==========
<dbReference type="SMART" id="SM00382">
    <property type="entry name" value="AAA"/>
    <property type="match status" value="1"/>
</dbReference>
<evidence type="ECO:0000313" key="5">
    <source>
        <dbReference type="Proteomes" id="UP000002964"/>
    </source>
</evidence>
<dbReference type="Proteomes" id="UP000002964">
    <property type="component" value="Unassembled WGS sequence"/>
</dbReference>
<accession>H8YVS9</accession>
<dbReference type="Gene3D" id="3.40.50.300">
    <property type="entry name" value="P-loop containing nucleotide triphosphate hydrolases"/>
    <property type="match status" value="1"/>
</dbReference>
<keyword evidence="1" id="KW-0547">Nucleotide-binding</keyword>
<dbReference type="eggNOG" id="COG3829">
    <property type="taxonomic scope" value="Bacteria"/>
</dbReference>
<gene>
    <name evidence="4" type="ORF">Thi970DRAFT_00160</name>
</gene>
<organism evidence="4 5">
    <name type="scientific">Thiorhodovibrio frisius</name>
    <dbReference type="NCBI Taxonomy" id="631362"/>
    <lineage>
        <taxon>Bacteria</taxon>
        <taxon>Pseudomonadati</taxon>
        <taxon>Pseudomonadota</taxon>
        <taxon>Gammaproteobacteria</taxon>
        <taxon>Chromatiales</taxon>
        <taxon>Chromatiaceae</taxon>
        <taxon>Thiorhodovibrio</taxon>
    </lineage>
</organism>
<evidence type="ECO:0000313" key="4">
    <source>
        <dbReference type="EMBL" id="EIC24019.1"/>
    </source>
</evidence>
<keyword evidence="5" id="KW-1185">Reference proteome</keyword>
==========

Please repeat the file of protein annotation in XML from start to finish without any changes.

<dbReference type="SMART" id="SM00382">
    <property type="entry name" value="AAA"/>
    <property type="match status" value="1"/>
</dbReference>
<evidence type="ECO:0000313" key="5">
    <source>
        <dbReference type="Proteomes" id="UP000002964"/>
    </source>
</evidence>
<dbReference type="Proteomes" id="UP000002964">
    <property type="component" value="Unassembled WGS sequence"/>
</dbReference>
<accession>H8YVS9</accession>
<dbReference type="Gene3D" id="3.40.50.300">
    <property type="entry name" value="P-loop containing nucleotide triphosphate hydrolases"/>
    <property type="match status" value="1"/>
</dbReference>
<keyword evidence="1" id="KW-0547">Nucleotide-binding</keyword>
<dbReference type="eggNOG" id="COG3829">
    <property type="taxonomic scope" value="Bacteria"/>
</dbReference>
<gene>
    <name evidence="4" type="ORF">Thi970DRAFT_00160</name>
</gene>
<organism evidence="4 5">
    <name type="scientific">Thiorhodovibrio frisius</name>
    <dbReference type="NCBI Taxonomy" id="631362"/>
    <lineage>
        <taxon>Bacteria</taxon>
        <taxon>Pseudomonadati</taxon>
        <taxon>Pseudomonadota</taxon>
        <taxon>Gammaproteobacteria</taxon>
        <taxon>Chromatiales</taxon>
        <taxon>Chromatiaceae</taxon>
        <taxon>Thiorhodovibrio</taxon>
    </lineage>
</organism>
<evidence type="ECO:0000313" key="4">
    <source>
        <dbReference type="EMBL" id="EIC24019.1"/>
    </source>
</evidence>
<keyword evidence="5" id="KW-1185">Reference proteome</keyword>